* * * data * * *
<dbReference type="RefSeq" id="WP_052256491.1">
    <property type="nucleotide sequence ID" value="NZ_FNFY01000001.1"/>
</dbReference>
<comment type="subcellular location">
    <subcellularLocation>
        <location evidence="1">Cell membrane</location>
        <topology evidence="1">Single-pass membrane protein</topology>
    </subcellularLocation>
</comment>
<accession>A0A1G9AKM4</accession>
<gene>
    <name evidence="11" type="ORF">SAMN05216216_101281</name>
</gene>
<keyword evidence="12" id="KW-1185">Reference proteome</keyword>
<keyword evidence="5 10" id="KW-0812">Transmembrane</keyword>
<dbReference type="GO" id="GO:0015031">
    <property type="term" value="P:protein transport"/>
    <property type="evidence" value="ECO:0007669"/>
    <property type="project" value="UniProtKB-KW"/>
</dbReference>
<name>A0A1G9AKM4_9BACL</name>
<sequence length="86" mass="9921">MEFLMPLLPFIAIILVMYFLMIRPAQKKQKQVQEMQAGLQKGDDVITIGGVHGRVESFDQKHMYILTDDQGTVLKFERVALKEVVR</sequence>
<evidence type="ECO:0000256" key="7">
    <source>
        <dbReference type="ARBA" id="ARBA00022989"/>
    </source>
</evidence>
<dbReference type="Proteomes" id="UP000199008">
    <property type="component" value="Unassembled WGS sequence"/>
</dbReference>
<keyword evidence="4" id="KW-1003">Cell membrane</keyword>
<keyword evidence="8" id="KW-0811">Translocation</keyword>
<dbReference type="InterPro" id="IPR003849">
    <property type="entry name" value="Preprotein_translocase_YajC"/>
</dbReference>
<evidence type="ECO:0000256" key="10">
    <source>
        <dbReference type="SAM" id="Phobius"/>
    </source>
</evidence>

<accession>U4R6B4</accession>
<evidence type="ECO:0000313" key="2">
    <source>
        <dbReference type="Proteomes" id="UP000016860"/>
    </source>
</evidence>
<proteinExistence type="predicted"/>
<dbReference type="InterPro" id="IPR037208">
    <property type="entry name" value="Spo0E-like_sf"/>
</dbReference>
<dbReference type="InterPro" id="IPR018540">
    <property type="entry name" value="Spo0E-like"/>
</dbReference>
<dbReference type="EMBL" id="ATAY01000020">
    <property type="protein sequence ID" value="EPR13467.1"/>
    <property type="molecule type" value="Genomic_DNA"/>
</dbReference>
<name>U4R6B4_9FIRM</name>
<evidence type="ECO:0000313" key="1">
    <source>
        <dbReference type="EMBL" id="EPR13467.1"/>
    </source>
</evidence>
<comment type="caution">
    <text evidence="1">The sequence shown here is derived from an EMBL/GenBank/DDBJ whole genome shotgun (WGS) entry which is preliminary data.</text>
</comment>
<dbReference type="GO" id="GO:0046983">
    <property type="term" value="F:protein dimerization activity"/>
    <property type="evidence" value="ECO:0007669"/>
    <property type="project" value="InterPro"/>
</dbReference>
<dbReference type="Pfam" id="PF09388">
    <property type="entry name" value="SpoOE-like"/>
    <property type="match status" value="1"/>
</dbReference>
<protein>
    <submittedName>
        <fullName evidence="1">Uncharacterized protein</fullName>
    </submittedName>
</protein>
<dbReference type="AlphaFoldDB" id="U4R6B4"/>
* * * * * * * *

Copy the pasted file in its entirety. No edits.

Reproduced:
<dbReference type="RefSeq" id="WP_052256491.1">
    <property type="nucleotide sequence ID" value="NZ_FNFY01000001.1"/>
</dbReference>
<comment type="subcellular location">
    <subcellularLocation>
        <location evidence="1">Cell membrane</location>
        <topology evidence="1">Single-pass membrane protein</topology>
    </subcellularLocation>
</comment>
<accession>A0A1G9AKM4</accession>
<gene>
    <name evidence="11" type="ORF">SAMN05216216_101281</name>
</gene>
<keyword evidence="12" id="KW-1185">Reference proteome</keyword>
<keyword evidence="5 10" id="KW-0812">Transmembrane</keyword>
<dbReference type="GO" id="GO:0015031">
    <property type="term" value="P:protein transport"/>
    <property type="evidence" value="ECO:0007669"/>
    <property type="project" value="UniProtKB-KW"/>
</dbReference>
<name>A0A1G9AKM4_9BACL</name>
<sequence length="86" mass="9921">MEFLMPLLPFIAIILVMYFLMIRPAQKKQKQVQEMQAGLQKGDDVITIGGVHGRVESFDQKHMYILTDDQGTVLKFERVALKEVVR</sequence>
<evidence type="ECO:0000256" key="7">
    <source>
        <dbReference type="ARBA" id="ARBA00022989"/>
    </source>
</evidence>
<dbReference type="Proteomes" id="UP000199008">
    <property type="component" value="Unassembled WGS sequence"/>
</dbReference>
<keyword evidence="4" id="KW-1003">Cell membrane</keyword>
<keyword evidence="8" id="KW-0811">Translocation</keyword>
<dbReference type="InterPro" id="IPR003849">
    <property type="entry name" value="Preprotein_translocase_YajC"/>
</dbReference>
<evidence type="ECO:0000256" key="10">
    <source>
        <dbReference type="SAM" id="Phobius"/>
    </source>
</evidence>

<accession>U4R6B4</accession>
<evidence type="ECO:0000313" key="2">
    <source>
        <dbReference type="Proteomes" id="UP000016860"/>
    </source>
</evidence>
<proteinExistence type="predicted"/>
<dbReference type="InterPro" id="IPR037208">
    <property type="entry name" value="Spo0E-like_sf"/>
</dbReference>
<dbReference type="InterPro" id="IPR018540">
    <property type="entry name" value="Spo0E-like"/>
</dbReference>
<dbReference type="EMBL" id="ATAY01000020">
    <property type="protein sequence ID" value="EPR13467.1"/>
    <property type="molecule type" value="Genomic_DNA"/>
</dbReference>
<name>U4R6B4_9FIRM</name>
<evidence type="ECO:0000313" key="1">
    <source>
        <dbReference type="EMBL" id="EPR13467.1"/>
    </source>
</evidence>
<comment type="caution">
    <text evidence="1">The sequence shown here is derived from an EMBL/GenBank/DDBJ whole genome shotgun (WGS) entry which is preliminary data.</text>
</comment>
<dbReference type="GO" id="GO:0046983">
    <property type="term" value="F:protein dimerization activity"/>
    <property type="evidence" value="ECO:0007669"/>
    <property type="project" value="InterPro"/>
</dbReference>
<dbReference type="Pfam" id="PF09388">
    <property type="entry name" value="SpoOE-like"/>
    <property type="match status" value="1"/>
</dbReference>
<protein>
    <submittedName>
        <fullName evidence="1">Uncharacterized protein</fullName>
    </submittedName>
</protein>
<dbReference type="AlphaFoldDB" id="U4R6B4"/>